Aimee Brobuk: /ba. ‘brook/
The phonetic title of Aimee Bobruk‘s newly released /ba. ‘brook/ is but a preview of the oddness contained in the album. Whereas many indie-folk artists stick to tried-and-true permutations of the genre, Bobruk has a penchant for pushing the envelope–though at points she pushes it over the edge.
The album begins with the lazy “A Day in the Life”, its opening guitar strums like that of Good Old War. Bobruk’s vocals tiptoe over the music, echoing an Eisley sort of vibe. The first sign of oddness comes at the end with a strange garbling of mouth noises that mimic the musical hook. Then comes the cryptic “Omanishko” with a flowing, muted sound like Flood of Red‘s newer material. Airy background vocals creep in midway through the song, lending to the mysteriousness of the track.
Bobruk has a skill for crafting birdlike melodies over chilled guitars and a roomy beat, and she exemplifies this on “Secret” with vulnerable lyrics and gentle keyboard beeps. Although rather hushed, the song is perfect for lakeside reflection or a country drive. “Is There Nothing” works in the same way, blending the sound of the Beatles with country-influenced instrumentals during an interlude. The album’s single, “Two of a Kind”, finds Bobruk crooning in a midrange with a cinematically worn-out feel. It’s a departure from her trademark vocals, but it suits her style well, and she often harmonizes to fill out the sound.
With her sensitivity to her music comes the want for outside-the-box thinking. “Do You Remember” is at best a twangy lounger, at worst a Triple Crown Records wannabe. Bobruk sings ethereal lyrics over a typical waltz beat and an easy instrumental. The combination isn’t the worst, but it sounds as if her voice is hindered, and not helped, by the music. The record’s weirdest moment is “In Your Own Language”, where Bobruk preaches innovation amidst a background of whirligig sound effects. While she may be going for a unique effect, it sounds more like a toy store imploded. The sounds are out of place and disrupt the timing of the song. It concludes with what seems like the beginning of the next song, but is an interlude at the end with vocals that spiral downward.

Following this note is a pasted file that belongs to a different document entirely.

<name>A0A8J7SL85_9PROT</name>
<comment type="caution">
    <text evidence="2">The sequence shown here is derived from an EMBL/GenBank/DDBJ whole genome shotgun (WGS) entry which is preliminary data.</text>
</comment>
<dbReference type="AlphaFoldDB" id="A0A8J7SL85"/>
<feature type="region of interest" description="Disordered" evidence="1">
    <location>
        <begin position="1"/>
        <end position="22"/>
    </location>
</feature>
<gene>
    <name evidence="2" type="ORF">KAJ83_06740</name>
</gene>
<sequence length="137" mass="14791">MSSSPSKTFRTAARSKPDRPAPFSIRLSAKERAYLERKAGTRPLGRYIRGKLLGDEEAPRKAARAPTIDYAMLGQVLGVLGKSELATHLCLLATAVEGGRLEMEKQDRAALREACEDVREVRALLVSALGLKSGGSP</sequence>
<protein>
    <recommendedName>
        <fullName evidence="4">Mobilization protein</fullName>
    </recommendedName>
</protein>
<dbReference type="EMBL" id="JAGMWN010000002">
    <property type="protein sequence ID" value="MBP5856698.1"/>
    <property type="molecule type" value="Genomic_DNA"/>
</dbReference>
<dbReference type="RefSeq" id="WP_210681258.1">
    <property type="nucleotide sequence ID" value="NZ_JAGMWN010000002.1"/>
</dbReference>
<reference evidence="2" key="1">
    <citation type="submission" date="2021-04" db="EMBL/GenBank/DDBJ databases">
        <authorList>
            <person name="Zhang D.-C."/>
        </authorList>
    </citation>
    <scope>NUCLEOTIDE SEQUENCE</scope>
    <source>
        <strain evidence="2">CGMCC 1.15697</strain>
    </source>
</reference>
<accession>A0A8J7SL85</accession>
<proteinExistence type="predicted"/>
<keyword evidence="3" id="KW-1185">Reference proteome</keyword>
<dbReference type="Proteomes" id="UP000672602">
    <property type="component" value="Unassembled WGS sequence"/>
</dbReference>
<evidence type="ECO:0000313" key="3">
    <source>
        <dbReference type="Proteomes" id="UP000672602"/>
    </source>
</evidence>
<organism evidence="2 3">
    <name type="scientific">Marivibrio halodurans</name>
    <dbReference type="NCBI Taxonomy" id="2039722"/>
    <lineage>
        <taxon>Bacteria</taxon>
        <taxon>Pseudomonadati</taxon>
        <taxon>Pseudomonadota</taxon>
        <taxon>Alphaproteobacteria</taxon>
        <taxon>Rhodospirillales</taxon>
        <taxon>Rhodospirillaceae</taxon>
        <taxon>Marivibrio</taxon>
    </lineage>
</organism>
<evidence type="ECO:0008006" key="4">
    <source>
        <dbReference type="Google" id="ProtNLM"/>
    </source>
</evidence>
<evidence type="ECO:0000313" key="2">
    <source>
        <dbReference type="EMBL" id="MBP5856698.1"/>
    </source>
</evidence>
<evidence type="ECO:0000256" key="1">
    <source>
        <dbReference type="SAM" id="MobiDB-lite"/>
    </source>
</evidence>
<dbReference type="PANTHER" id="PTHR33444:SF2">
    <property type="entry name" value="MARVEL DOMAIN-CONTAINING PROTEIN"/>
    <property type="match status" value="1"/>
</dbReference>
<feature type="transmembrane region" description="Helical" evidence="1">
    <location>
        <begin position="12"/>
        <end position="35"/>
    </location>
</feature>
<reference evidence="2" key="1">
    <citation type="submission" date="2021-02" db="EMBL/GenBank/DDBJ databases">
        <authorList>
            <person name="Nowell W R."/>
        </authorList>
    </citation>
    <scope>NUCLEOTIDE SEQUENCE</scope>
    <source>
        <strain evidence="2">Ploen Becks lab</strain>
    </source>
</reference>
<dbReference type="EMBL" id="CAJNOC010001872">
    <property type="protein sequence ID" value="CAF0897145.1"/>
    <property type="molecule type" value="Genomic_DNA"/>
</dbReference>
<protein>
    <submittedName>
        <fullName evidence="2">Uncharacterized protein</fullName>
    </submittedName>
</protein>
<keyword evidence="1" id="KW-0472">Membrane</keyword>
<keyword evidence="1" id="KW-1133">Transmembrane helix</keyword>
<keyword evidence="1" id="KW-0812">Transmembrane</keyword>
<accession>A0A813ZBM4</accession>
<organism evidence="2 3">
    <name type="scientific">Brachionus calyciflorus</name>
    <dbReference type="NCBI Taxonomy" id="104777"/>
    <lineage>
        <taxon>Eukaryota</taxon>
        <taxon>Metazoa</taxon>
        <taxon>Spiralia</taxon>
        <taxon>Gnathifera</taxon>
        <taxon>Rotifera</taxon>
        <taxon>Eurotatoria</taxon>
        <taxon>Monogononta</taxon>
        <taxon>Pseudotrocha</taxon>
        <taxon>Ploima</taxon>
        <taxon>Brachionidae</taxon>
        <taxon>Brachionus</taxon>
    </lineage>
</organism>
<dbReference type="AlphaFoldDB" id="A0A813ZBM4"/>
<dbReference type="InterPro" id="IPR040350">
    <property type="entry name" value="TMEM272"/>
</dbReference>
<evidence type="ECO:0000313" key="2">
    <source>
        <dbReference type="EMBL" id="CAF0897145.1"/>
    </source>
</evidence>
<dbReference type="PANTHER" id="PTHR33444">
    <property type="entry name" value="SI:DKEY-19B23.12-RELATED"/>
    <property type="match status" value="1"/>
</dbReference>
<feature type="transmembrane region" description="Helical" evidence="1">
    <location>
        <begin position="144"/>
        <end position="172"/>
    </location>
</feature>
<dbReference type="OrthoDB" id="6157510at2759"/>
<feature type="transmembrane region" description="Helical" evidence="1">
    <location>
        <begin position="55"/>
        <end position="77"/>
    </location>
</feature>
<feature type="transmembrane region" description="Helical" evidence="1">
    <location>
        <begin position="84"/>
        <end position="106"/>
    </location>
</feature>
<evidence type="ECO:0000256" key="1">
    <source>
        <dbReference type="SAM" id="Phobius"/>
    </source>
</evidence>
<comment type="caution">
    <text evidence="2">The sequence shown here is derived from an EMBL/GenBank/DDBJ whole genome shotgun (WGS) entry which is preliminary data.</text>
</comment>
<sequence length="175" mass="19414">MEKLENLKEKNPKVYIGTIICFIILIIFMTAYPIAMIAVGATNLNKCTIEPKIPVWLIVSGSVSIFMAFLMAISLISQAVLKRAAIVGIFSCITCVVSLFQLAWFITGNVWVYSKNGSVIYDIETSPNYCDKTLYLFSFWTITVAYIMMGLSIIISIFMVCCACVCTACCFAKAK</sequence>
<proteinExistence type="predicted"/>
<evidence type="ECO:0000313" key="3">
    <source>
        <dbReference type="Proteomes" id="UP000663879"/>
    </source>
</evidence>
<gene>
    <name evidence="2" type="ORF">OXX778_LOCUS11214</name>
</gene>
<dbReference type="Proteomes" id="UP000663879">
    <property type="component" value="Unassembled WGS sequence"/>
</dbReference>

/ba. ‘brook/ has quality moments (“Trigger Finger”) and projects gone wrong (“Language”), but it is Bobruk’s style that remains consistent throughout–though it has much room to sonically expand. Despite this, the album doesn’t exactly stand out from the pile of other artists equally influenced by Western culture and the quiet rural landscapes. It doesn’t deliver a strong punch to the listener, but is a solid effort that will please many indie enthusiasts.
MP3: Aimee Bobruk “Trigger Finger”